Get Back to Business Overlooking West End
Another September means another chance to reunite with Members and friends enjoying fantastic rooftop views at Back to Business, the Chapter’s late summer mixer. Brookfield Office Properties
play host on Thursday, September 8 at their ten-story trophy property 2001 M Street, featuring an expansive rooftop terrace ringed by green roof. Registration is now open
; we look forward to seeing you there.
Making a Neighborhood One Cup at a Time
Our panel discussion tackled the concept of ‘placemaking,’ centered around the experiences of Compass Coffee
, a Washington-based coffee shop and roaster. The Making of a Neighborhood – Trends That Define Retail kicked off with an introduction from Andrea Hidalgo (JBG
), who introduced the new leadership of the Chapter’s Sustainability Development Committee (SDC) and opening remarks from Herb Heiserman, Managing Principal at Streetsense
. After introducing the panel, Mr Heiserman challenged them to define exactly what ‘placemaking’ meant to them.
Herb Heiserman, Managing Principal, Streetsense
Andrew Griffin, VP Design + Construction, The JBG Companies
Chris Brown, Sustainability Manager, Federal Realty Investment Trust
Chuck Wallach, VP Leasing, The Tower Companies
Michael Haft, co-owner Compass Coffee
Harrison Suarez, co-owner Compass Coffee
Chris Brown (Federal Realty Investment Trust
) provided perhaps the most succinct answer: “The placemaking aspects are where you marry art and science, and art is the design and science is the demographics and anthropology to create a place people just want to use.” The landlords and tenants assembling the panel, while perhaps coming from slightly different angles, seemed to agree that at its core, placemaking is about creating a place people want to stay.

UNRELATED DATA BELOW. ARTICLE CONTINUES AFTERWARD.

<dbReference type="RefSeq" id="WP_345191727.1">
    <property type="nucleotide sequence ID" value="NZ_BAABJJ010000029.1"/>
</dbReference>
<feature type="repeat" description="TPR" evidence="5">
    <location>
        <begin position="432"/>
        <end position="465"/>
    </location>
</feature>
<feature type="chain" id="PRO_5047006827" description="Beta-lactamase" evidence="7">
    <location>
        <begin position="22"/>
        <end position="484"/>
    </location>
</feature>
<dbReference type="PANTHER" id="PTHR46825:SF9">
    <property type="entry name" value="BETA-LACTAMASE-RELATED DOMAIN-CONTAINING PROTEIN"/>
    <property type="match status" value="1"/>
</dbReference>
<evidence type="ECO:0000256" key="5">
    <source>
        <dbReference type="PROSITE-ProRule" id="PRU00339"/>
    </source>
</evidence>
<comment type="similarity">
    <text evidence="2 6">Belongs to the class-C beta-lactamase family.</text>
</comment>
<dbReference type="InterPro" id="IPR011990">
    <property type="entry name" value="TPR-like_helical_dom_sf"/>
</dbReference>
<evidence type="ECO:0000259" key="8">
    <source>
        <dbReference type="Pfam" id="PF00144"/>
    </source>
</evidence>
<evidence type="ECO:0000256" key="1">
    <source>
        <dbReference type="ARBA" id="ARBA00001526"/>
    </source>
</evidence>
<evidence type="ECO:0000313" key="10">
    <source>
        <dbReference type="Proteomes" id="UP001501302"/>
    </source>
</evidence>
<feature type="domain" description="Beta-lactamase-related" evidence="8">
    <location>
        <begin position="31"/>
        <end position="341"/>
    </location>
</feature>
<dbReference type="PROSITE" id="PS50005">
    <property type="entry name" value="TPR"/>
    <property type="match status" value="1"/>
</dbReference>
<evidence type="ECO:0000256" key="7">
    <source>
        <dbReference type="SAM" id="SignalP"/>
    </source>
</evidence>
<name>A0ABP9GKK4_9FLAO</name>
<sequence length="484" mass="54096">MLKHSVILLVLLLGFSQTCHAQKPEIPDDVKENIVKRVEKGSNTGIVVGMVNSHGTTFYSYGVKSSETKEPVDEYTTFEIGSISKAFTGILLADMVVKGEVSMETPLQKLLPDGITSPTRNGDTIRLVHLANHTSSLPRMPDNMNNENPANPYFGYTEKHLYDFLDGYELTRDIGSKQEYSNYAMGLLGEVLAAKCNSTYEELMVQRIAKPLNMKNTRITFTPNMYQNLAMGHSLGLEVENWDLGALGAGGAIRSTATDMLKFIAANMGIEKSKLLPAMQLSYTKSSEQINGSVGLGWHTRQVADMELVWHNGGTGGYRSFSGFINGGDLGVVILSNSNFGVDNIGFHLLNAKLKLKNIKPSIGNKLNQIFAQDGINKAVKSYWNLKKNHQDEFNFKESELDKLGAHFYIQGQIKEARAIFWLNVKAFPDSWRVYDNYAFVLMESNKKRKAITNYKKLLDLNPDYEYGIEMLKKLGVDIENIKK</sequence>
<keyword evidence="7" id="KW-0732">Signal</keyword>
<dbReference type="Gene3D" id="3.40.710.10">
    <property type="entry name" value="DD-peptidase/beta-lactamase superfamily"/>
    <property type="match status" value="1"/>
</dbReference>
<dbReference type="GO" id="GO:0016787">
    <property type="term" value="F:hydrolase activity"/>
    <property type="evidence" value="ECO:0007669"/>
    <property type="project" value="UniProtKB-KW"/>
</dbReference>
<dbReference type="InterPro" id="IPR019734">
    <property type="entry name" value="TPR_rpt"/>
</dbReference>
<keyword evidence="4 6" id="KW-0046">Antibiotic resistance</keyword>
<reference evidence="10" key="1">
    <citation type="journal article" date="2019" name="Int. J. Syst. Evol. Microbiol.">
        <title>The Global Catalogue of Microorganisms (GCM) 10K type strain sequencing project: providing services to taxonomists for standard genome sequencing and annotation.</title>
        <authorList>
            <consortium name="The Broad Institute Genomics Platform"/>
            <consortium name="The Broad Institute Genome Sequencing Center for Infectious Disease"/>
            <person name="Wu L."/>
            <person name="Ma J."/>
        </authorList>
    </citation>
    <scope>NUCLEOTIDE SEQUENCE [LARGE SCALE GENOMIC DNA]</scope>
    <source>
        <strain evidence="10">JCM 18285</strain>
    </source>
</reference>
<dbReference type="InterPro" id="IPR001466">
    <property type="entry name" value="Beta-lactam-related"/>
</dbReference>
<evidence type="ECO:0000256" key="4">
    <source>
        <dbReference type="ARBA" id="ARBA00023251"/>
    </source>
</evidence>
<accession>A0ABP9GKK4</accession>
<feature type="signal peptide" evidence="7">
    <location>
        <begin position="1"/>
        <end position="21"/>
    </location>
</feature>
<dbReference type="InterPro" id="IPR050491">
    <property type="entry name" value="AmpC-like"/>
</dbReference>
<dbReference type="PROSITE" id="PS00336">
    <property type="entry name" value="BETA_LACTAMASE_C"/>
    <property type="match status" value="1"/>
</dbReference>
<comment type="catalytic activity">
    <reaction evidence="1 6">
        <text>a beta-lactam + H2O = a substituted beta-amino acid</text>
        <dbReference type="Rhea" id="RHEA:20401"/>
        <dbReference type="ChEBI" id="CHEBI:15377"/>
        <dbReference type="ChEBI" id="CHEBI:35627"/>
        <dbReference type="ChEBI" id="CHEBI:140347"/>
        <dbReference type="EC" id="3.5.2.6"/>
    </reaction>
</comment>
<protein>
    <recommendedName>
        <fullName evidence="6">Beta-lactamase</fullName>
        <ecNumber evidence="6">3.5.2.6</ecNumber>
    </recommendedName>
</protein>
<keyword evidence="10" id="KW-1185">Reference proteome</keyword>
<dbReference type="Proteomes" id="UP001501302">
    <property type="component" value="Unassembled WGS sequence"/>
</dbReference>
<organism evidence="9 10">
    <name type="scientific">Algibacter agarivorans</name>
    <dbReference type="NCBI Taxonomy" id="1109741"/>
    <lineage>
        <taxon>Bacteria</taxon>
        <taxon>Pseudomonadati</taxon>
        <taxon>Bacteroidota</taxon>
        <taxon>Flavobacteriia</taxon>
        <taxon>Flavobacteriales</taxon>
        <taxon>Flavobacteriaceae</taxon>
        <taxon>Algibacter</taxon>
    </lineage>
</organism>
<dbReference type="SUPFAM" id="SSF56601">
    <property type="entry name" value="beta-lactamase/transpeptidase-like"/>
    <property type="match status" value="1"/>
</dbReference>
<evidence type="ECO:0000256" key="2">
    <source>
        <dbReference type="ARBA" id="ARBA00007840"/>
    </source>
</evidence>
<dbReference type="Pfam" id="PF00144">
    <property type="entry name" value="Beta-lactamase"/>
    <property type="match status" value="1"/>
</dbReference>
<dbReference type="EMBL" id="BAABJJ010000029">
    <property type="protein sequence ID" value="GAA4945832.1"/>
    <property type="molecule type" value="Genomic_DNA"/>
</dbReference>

“Food!” proclaimed Chuck Wallach (The Tower Companies
). “We realize that food and cafes and restaurants … we want people to stay where they are; we don’t want them to leave. Right now they go to Giant, they come, they buy their groceries and they’re out of there. So we’re going to create a sense of place, a placemaking venue actually, by providing new restaurants, bars, cafes.”
Mr. Heiserman asked the panel to identity what effects, if any, generational shifts have had on placemaking, particularly citing the rise of millennials as a major factor over the past five years. Andrew Griffin (JBG) noted that, “I think if you look at our Shay project
, I think a lot of the [retail] tenants that we found were previously internet-based stores - Warby-Parker, Bonobos – these are retailers that really wanted to come to the neighborhoods where they found their customers lived.” He continued, “This was really more about serving a neighborhood, but then it became a destination, which was an additional benefit.”
But Mr. Brown urged the panel to think past just millennials – pointing out that the demographics driving placemaking and sustainability were coming more from baby-boomers, the wealthy, urbanites and women over 65; surprisingly it’s not the millennials who are pushing for more sustainable attributes in placemaking.
“You have to understand the routines of every section of people,” noted Mr. Wallach. “It’s not just about young people. You have people who are retiring and they don’t want the big house. They want the walkable environment. They want places to sit down and hang out.”
Among The Shay tenants is a 1,400 SF installation of Compass Coffee. Co-founder Harrison Suarez estimates that most people who come to their café live within two or three blocks. “On the weekends, when they’re shopping and looking for other things to do, we want to accommodate those people, whether it’s with WiFi, more seating, bike racks, whatever – it’s listening to what our customers want every day.”